We study empirically the distributional implications of a non-standard monetary policy expansion, considering the measures implemented by the Eurosystem in 2011-2012 and exploiting a rich micro dataset on Italian households’ income and wealth, in order to take contemporaneously into account a number of income- and wealth-related channels.
Our results do not support the claim that an unconventional monetary loosening acts as a “reverse Robin Hood”. Larger benefits accrue to households at the bottom of the income scale, as the effects via the stimulus to economic activity and employment outweigh those via financial variables.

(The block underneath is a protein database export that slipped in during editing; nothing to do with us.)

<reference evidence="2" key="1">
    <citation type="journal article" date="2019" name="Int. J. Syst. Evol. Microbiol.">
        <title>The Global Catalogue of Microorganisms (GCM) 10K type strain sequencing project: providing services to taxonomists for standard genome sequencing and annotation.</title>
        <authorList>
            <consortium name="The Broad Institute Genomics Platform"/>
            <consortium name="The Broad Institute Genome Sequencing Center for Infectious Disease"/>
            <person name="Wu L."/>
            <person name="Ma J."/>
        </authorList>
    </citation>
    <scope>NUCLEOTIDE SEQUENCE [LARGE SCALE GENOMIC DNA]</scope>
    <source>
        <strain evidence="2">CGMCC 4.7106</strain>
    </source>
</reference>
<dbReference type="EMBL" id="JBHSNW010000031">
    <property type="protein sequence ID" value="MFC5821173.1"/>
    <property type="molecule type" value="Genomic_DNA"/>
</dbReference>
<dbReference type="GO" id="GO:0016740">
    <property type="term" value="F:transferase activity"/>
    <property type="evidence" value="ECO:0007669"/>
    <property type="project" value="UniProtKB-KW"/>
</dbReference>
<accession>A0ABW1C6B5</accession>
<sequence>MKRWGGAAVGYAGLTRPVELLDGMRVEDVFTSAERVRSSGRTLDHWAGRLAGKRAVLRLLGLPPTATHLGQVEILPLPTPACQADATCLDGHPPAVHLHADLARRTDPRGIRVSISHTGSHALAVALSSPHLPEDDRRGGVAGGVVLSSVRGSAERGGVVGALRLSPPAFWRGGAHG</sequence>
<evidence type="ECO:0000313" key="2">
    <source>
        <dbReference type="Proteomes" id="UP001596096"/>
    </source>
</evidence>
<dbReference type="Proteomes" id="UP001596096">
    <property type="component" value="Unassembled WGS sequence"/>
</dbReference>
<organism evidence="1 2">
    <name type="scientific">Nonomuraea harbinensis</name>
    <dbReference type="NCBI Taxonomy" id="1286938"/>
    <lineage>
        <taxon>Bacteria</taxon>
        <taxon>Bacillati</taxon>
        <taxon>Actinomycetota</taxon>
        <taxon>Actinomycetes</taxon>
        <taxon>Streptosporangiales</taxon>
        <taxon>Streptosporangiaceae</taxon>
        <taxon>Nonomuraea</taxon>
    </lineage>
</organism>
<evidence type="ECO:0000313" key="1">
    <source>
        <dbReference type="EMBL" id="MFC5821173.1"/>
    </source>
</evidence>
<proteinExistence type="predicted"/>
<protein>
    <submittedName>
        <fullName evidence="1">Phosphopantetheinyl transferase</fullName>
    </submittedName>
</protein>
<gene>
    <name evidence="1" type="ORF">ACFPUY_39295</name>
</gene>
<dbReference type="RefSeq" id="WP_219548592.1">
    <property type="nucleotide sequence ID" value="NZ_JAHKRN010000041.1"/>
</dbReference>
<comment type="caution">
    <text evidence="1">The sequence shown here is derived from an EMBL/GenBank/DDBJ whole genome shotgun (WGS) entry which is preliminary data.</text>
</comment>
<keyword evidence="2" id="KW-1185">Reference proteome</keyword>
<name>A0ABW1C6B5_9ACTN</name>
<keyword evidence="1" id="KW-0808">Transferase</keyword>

The response of net wealth is U-shaped: less wealthy households take advantage of their leveraged positions, wealthier households of their larger share of financial assets. Overall, the effects on inequality are negligible.
The results also suggest that the risk of an “expropriation of savers” is not likely to materialize, as the decrease in the remuneration of savings is compensated by support to labour income and by capital gains.
Published in 2018 in: Journal of International Money and Finance, v. 85, pp. 215-235